Age-related macular degeneration (AMD) is a major cause of blindness in developed countries, and the molecular pathogenesis of early events in AMD is poorly understood. Senescence-accelerated OXYS rats develop AMD-like retinopathy. The aim of this study was to explore the differences in retinal gene expression between OXYS and Wistar (control) rats at age 20 d and to identify the pathways of retinal cell death involved in the OXYS retinopathy initiation and progression. Retinal mRNA profiles of 20-day-old OXYS and Wistar rats were generated at the sequencing read depth 40 mln, in triplicate, using Illumina GAIIx. A terminal deoxynucleotidyl transferase-mediated deoxyuridine triphosphate nick end labeling (TUNEL) assay was performed to measure the apoptosis level. GeneMANIA was used to construct interaction networks for differentially expressed (DE) apoptosis-related genes at ages 20 d and 3 and 18 months. Functional analysis was suggestive of a developmental process, signal transduction, and cell differentiation as the most enriched biological processes among 245 DE genes at age 20 d An increased level of apoptosis was observed in OXYS rats at age 20 d but not at advanced stages. We identified functional clusters in the constructed interaction networks and possible hub genes (Rasa1, cFLAR, Birc3, Cdk1, Hspa1b, Erbb3, and Ntf3). We also demonstrated the significance of the extrinsic apoptotic pathway at preclinical, early, and advanced stages of retinopathy development. Besides the cell death signaling pathways, immune system-related processes and lipid-metabolic processes showed overrepresentation in the clusters of all networks. These characteristics of the expression profile of the genes functionally associated with apoptosis may contribute to the pathogenesis of AMD-like retinopathy in senescence-accelerated OXYS rats.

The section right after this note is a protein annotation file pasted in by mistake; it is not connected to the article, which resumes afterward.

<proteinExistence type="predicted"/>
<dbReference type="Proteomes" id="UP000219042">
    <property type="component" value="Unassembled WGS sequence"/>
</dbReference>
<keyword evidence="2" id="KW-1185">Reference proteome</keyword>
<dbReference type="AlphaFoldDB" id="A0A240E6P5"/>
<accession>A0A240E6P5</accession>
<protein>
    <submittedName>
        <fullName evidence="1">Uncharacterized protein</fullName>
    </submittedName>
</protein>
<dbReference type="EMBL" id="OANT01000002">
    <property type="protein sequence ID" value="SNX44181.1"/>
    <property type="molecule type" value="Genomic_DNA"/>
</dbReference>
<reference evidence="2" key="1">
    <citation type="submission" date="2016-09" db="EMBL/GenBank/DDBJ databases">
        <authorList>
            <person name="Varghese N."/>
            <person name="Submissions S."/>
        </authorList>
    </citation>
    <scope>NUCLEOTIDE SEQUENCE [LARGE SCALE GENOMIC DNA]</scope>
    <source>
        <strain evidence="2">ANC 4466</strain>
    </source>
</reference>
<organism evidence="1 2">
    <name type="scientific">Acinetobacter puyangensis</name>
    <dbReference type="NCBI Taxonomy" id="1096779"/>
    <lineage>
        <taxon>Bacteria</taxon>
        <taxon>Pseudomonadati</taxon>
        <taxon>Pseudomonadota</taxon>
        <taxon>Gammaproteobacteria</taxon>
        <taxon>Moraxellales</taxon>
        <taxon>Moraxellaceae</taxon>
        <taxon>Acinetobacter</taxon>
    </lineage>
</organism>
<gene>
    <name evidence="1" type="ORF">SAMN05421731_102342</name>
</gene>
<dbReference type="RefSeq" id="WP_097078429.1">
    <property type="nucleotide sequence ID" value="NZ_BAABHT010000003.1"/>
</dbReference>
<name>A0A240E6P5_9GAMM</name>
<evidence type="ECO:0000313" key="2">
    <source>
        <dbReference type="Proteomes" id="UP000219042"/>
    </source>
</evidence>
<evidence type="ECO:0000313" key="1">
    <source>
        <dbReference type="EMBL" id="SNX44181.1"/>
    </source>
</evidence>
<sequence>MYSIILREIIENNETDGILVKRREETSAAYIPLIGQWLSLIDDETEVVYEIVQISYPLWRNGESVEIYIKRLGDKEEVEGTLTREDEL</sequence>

Background: Age-related macular degeneration (AMD) is a major cause of blindness in developed countries, and the molecular pathogenesis of AMD is poorly understood. A large body of evidence has corroborated the key role of neurotrophins in development, proliferation, differentiation, and survival of retinal cells. Neurotrophin deprivation has been proposed to contribute to retinal-cell death associated with neurodegenerative diseases. Little is known about the expression of the immature form of neurotrophins (proneurotrophins) and their mature form [e.g., nerve growth factor (proNGF and mNGF) and brain-derived neurotrophic factor (proBDNF and mBDNF)] in the retina during physiological aging and against the background of AMD. In addition, cell-specific localization of proteins NGF and BDNF in the retina during AMD development is not clear. Here, we evaluated contributions of the age-related alterations in the neurotrophin system to the development of AMD-like retinopathy in OXYS rats. Methods: Male OXYS rats at preclinical (20 days), early (3 months), and late (18 months) stages of the disease and age-matched male Wistar rats (as controls) were used. We performed immunohistochemical localization of NGF, BDNF, and their receptors TrkA, TrkB, and p75NTR by fluorescence microscopy in retinal sections from OXYS and Wistar rats. Results: We found increased NGF staining in Muller cells in 18-month-old OXYS rats (progressive stage of retinopathy). In contrast, we observed only subtle changes in the labeling of mature BDNF (mBDNF) and TrkB during the development of AMD-like retinopathy in OXYS rats. Using colocalization with vimentin and NeuN, we detected a difference in the cell type-specific localization of mBDNF between OXYS and Wistar rats. We showed that the mBDNF protein was located in Muller cells in OXYS rats, whereas in the Wistar retina, mBDNF immunoreactivity was detected in Muller cells and ganglion cells. During the development of AMD-like retinopathy, proBDNF dominated over mBDNF during increasing cell loss in the OXYS retina. Conclusions: These data indicate that alterations in the balance of neurotrophic factors in the retina are involved in the development of AMD-like retinopathy in OXYS rats and confirm their participation in the pathogenesis of AMD in humans.